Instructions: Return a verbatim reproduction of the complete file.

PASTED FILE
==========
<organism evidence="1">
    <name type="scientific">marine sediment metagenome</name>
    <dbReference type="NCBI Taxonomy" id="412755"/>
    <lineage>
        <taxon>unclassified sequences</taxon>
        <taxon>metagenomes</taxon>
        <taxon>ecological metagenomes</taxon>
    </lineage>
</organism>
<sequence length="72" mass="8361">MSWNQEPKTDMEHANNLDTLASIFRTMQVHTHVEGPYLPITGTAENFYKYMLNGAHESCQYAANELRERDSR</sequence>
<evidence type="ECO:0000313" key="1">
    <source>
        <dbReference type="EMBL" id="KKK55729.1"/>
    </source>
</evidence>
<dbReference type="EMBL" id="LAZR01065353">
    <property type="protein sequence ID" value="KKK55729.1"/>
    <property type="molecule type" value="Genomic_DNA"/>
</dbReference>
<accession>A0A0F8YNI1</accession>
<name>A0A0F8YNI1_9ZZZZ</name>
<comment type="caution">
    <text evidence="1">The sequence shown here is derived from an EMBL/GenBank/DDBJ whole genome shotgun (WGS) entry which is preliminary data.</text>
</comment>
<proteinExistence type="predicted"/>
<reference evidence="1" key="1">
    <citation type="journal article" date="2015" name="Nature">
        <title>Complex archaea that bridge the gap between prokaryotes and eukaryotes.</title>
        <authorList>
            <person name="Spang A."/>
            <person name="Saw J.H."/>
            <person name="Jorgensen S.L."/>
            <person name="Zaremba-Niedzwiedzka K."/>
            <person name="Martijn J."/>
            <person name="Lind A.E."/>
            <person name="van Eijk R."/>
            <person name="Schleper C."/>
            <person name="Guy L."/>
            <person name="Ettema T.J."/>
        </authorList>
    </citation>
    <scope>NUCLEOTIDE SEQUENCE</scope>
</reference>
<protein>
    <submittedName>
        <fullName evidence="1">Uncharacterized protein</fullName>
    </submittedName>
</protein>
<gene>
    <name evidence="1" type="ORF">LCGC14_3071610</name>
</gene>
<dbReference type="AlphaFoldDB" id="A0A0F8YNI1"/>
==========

<organism evidence="1">
    <name type="scientific">marine sediment metagenome</name>
    <dbReference type="NCBI Taxonomy" id="412755"/>
    <lineage>
        <taxon>unclassified sequences</taxon>
        <taxon>metagenomes</taxon>
        <taxon>ecological metagenomes</taxon>
    </lineage>
</organism>
<sequence length="72" mass="8361">MSWNQEPKTDMEHANNLDTLASIFRTMQVHTHVEGPYLPITGTAENFYKYMLNGAHESCQYAANELRERDSR</sequence>
<evidence type="ECO:0000313" key="1">
    <source>
        <dbReference type="EMBL" id="KKK55729.1"/>
    </source>
</evidence>
<dbReference type="EMBL" id="LAZR01065353">
    <property type="protein sequence ID" value="KKK55729.1"/>
    <property type="molecule type" value="Genomic_DNA"/>
</dbReference>
<accession>A0A0F8YNI1</accession>
<name>A0A0F8YNI1_9ZZZZ</name>
<comment type="caution">
    <text evidence="1">The sequence shown here is derived from an EMBL/GenBank/DDBJ whole genome shotgun (WGS) entry which is preliminary data.</text>
</comment>
<proteinExistence type="predicted"/>
<reference evidence="1" key="1">
    <citation type="journal article" date="2015" name="Nature">
        <title>Complex archaea that bridge the gap between prokaryotes and eukaryotes.</title>
        <authorList>
            <person name="Spang A."/>
            <person name="Saw J.H."/>
            <person name="Jorgensen S.L."/>
            <person name="Zaremba-Niedzwiedzka K."/>
            <person name="Martijn J."/>
            <person name="Lind A.E."/>
            <person name="van Eijk R."/>
            <person name="Schleper C."/>
            <person name="Guy L."/>
            <person name="Ettema T.J."/>
        </authorList>
    </citation>
    <scope>NUCLEOTIDE SEQUENCE</scope>
</reference>
<protein>
    <submittedName>
        <fullName evidence="1">Uncharacterized protein</fullName>
    </submittedName>
</protein>
<gene>
    <name evidence="1" type="ORF">LCGC14_3071610</name>
</gene>
<dbReference type="AlphaFoldDB" id="A0A0F8YNI1"/>